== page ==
Differentiation of Anatomic Entities in the Dog Stifle Joint Following S10B Plastination: Comparative Colorimetric and Radiological Investigations

Caner Bakici 1 , Orkun Akgun Remzi 1 , Okan Ekim 1 , Burcu Insal 1 , Ufuk Kaya 2 , Hasan Bilgili 3 , Ali Bumin 3 , and Ahmet Cakir 1
  • 1 Department of Anatomy, Faculty of Veterinary Medicine, Ankara University, Ankara, Turkey
  • 2 Department of Biostatistics, Faculty of Veterinary Medicine, Ankara University, Ankara, Turkey
  • 3 Department of Surgery, Faculty of Veterinary Medicine, Ankara University, Ankara, Turkey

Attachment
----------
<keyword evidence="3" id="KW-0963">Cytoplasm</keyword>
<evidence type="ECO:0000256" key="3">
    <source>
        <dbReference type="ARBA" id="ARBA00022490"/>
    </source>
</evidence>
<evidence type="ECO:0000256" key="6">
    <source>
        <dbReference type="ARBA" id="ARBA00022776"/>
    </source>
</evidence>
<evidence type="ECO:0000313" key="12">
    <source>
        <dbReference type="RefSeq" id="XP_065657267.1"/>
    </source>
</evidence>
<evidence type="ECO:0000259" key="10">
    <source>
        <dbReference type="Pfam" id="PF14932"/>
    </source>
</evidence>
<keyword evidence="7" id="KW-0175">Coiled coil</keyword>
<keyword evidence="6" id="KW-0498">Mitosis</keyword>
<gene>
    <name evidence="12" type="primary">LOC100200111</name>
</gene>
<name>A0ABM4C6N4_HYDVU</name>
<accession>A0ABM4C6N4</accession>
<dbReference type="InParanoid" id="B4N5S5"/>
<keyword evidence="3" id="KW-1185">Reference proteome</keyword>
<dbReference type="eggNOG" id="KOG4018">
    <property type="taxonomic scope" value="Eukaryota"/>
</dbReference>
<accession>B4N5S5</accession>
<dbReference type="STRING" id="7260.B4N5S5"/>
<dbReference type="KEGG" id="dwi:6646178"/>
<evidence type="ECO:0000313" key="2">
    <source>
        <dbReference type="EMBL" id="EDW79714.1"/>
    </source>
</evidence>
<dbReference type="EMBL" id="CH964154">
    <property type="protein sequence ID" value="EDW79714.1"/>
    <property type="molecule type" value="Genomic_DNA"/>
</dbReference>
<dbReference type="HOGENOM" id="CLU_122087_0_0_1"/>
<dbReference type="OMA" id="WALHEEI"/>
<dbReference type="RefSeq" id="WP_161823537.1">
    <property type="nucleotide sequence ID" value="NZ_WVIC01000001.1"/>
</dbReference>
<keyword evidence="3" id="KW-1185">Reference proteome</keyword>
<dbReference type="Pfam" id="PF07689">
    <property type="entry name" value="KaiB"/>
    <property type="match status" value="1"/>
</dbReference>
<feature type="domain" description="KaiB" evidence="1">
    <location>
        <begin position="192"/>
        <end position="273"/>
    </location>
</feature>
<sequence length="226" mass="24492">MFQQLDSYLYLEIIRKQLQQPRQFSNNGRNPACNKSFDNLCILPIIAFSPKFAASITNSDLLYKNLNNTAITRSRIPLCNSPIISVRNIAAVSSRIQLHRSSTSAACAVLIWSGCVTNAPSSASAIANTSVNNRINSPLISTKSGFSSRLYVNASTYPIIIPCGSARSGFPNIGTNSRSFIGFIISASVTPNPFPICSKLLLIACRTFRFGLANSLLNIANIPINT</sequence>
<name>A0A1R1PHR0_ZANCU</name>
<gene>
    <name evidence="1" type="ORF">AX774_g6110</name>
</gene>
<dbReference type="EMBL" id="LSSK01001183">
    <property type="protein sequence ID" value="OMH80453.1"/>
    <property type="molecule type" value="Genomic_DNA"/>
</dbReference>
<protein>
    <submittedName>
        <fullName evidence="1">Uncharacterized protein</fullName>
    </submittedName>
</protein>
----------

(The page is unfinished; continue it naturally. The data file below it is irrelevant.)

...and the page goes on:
The knee joint is not only the most important and complex structure to present during anatomy lectures, but also a significant region for radiologists and orthopedicians. The objectives of this paper are: 1) to evaluate the efficacy of plastinated specimens by measuring colorimetric differentiation and 2) to compare the anatomical structures of the images obtained from computed tomography (CT) and silicone plastination cross-sections and perform three-dimensional (3D) reconstructed models of the specimens. A total of 16 knee joints selected from the 10% formalin fixed/dissected group (n=6), non-fixed/dissected group (n=6) and non-dissected whole knee joint group (n=4) were scanned by CT and plastinated by using the S10B silicone technique. The color changes of the structures were quantitatively determined with the colorimeter device. Plastinated whole knee joints were cut transversally with a band saw and compared with CT images. Finally, 3D reconstruction of the knee joints was performed from CT images with the 3D reconstruction program. There were statistically significant differences between the fixed and non-fixed groups in terms of color changes (p<0.001). The anatomical structures were identified and matched in the cross-sections of plastinates and corresponding CT images. It was observed that plastinated samples were elastic, durable and non-hazardous specimens to use in the veterinary orthopedics and anatomy courses and lectures. It has been found that fixation was useful for the final product morphology. It is thought that the 3D images obtained from this study will support comprehension of the relationships between the bones, muscles, and ligaments.

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